One of the strengths of the new study is that it directly measured sleep, rather than relying on a person’s estimate of their sleep time. “They were able to get much more precise measurements,” he explains. “When you get those more accurate measures you have a lot more statistical power. You can have small sample sizes and still see the relationships there.”

Related Links:Slideshow: Sleeping Pill Side EffectsThe 11 Kinds of InsomniaGetting a Good Night’s Sleep May Lower Your Diabetes RiskSlideshow: Which Sleep Products Really Work?Should You Take Sleeping Pills?When (and How) to Stop Taking Sleeping Pills

Drug Used to Enhance Memory May Be Addictive

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By Anne HardingTUESDAY, March 17, 2009 — Modafinil, a narcolepsy drug used illicitly by an increasing number of people to enhance mental performance, could be addictive, according to a small study of 10 people who underwent high-tech brain scans.

Modafinil is also prescribed to shift workers to help them stay awake and to people with fatigue due to sleep apnea, multiple sclerosis, or other conditions. It is sometimes used “off-label” to treat attention deficit hyperactivity disorder (ADHD), although the Food and Drug Administration declined to approve the drug for ADHD due to concerns about potentially life-threatening skin reactions.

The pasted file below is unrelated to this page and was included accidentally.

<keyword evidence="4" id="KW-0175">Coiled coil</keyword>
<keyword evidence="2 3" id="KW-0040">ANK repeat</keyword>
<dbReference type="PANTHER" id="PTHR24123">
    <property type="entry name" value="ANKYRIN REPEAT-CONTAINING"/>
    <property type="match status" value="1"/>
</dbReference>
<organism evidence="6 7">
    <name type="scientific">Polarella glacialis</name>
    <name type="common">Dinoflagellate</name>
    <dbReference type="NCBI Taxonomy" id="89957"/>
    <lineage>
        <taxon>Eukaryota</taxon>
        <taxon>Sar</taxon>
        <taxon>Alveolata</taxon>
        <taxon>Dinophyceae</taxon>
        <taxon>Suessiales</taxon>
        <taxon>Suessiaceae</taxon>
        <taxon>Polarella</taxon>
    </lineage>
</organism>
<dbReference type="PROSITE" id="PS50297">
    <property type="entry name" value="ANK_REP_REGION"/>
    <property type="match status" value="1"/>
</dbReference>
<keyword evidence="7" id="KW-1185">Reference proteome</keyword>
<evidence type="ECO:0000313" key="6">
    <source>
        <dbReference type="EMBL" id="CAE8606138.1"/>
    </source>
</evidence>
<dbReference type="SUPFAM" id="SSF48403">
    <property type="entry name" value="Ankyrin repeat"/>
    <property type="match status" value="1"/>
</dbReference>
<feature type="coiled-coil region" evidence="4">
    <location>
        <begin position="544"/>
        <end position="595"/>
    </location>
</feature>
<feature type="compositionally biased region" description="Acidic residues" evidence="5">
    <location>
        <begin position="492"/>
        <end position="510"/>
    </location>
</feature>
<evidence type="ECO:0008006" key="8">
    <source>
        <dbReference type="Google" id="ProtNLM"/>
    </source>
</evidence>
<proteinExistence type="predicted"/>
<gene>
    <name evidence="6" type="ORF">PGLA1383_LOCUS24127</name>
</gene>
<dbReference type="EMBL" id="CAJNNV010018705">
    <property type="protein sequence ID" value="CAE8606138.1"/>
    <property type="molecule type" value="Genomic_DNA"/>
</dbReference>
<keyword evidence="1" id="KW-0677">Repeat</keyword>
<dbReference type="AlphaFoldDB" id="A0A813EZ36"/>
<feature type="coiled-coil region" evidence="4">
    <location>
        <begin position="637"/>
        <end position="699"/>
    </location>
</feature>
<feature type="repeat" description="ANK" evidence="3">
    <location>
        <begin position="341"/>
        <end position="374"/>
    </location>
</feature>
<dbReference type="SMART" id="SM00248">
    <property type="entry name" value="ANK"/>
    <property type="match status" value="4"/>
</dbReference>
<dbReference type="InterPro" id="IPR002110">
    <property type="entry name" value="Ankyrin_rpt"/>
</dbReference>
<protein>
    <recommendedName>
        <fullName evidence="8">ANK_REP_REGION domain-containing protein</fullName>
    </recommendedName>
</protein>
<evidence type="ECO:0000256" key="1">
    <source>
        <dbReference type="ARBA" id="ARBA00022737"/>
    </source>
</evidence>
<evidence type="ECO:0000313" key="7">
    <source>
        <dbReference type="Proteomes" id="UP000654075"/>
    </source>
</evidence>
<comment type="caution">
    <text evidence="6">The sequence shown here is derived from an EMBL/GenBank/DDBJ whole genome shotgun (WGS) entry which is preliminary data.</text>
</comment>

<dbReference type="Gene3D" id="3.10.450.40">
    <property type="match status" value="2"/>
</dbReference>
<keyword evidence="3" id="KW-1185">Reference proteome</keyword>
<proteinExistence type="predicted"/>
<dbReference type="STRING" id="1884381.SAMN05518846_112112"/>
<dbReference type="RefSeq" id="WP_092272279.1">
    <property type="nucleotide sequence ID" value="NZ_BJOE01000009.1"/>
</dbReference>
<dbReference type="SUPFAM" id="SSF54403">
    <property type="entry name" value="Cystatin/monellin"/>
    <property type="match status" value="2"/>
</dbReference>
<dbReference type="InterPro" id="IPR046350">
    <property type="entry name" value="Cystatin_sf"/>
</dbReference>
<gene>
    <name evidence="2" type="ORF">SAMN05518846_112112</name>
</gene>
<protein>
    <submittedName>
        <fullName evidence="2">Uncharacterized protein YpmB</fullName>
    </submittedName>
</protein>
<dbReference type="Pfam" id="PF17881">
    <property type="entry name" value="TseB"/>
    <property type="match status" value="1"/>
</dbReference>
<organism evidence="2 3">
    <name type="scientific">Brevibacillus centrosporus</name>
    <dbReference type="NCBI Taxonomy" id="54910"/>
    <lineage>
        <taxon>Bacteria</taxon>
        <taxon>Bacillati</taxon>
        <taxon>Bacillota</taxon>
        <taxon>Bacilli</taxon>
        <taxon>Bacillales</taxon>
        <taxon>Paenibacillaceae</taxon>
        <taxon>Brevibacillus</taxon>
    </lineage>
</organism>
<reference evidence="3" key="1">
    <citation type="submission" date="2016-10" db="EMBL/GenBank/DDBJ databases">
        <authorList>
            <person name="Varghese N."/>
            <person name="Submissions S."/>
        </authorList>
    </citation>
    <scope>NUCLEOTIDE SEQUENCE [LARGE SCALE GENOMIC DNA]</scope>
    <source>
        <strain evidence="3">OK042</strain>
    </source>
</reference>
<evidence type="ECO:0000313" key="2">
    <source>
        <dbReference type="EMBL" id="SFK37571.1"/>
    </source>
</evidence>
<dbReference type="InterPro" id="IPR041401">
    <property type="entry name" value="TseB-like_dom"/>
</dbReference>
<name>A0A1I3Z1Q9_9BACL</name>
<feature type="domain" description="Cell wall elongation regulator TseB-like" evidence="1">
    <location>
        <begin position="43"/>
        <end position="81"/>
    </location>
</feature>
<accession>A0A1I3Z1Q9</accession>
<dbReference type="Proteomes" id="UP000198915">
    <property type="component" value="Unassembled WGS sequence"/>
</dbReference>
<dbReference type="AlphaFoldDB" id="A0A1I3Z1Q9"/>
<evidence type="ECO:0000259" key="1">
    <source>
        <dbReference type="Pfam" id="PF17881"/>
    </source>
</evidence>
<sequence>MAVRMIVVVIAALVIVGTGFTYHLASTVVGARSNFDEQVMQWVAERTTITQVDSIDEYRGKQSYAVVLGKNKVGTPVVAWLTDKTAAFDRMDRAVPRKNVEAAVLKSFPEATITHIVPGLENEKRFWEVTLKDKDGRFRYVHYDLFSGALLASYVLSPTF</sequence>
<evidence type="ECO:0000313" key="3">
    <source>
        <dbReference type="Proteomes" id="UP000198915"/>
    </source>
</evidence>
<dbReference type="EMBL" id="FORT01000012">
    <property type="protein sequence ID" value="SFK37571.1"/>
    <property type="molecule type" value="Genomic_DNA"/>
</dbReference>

Nora D. Volkow, MD, of the National Institute on Drug Abuse in Bethesda, Md., and her colleagues found that the drug, sold as Provigil, boosted the amount of dopamine in the brain. Dopamine is a “feel-good” chemical that drives the brain’s reward system. Drugs of abuse, such as cocaine, cause euphoria by sharply increasing levels of dopamine; the faster the increase, the more powerful the high.

While the effect of modafinil was much weaker than that of cocaine, or in fact of other stimulant drugs used to treat ADHD such as methylphenidate (Ritalin), it did affect the dopamine system, according to the study in the Journal of the American Medical Association. And it upped dopamine levels in a part of the brain called the nucleus accumbens, a key element of the brain circuitry involved in feeling pleasure.

In addition, the therapeutic dose of modafinil is 200 mg, about 10 times the therapeutic dose of methylphenidate (20 mg), suggesting both drugs may have a similar effect on dopamine in the brain at therapeutic doses, according to the report. Modafinil had initially been thought to act on brain chemicals other than dopamine. So it was thought to be safer than stimulants used to treat ADHD, which are known to have the potential for abuse.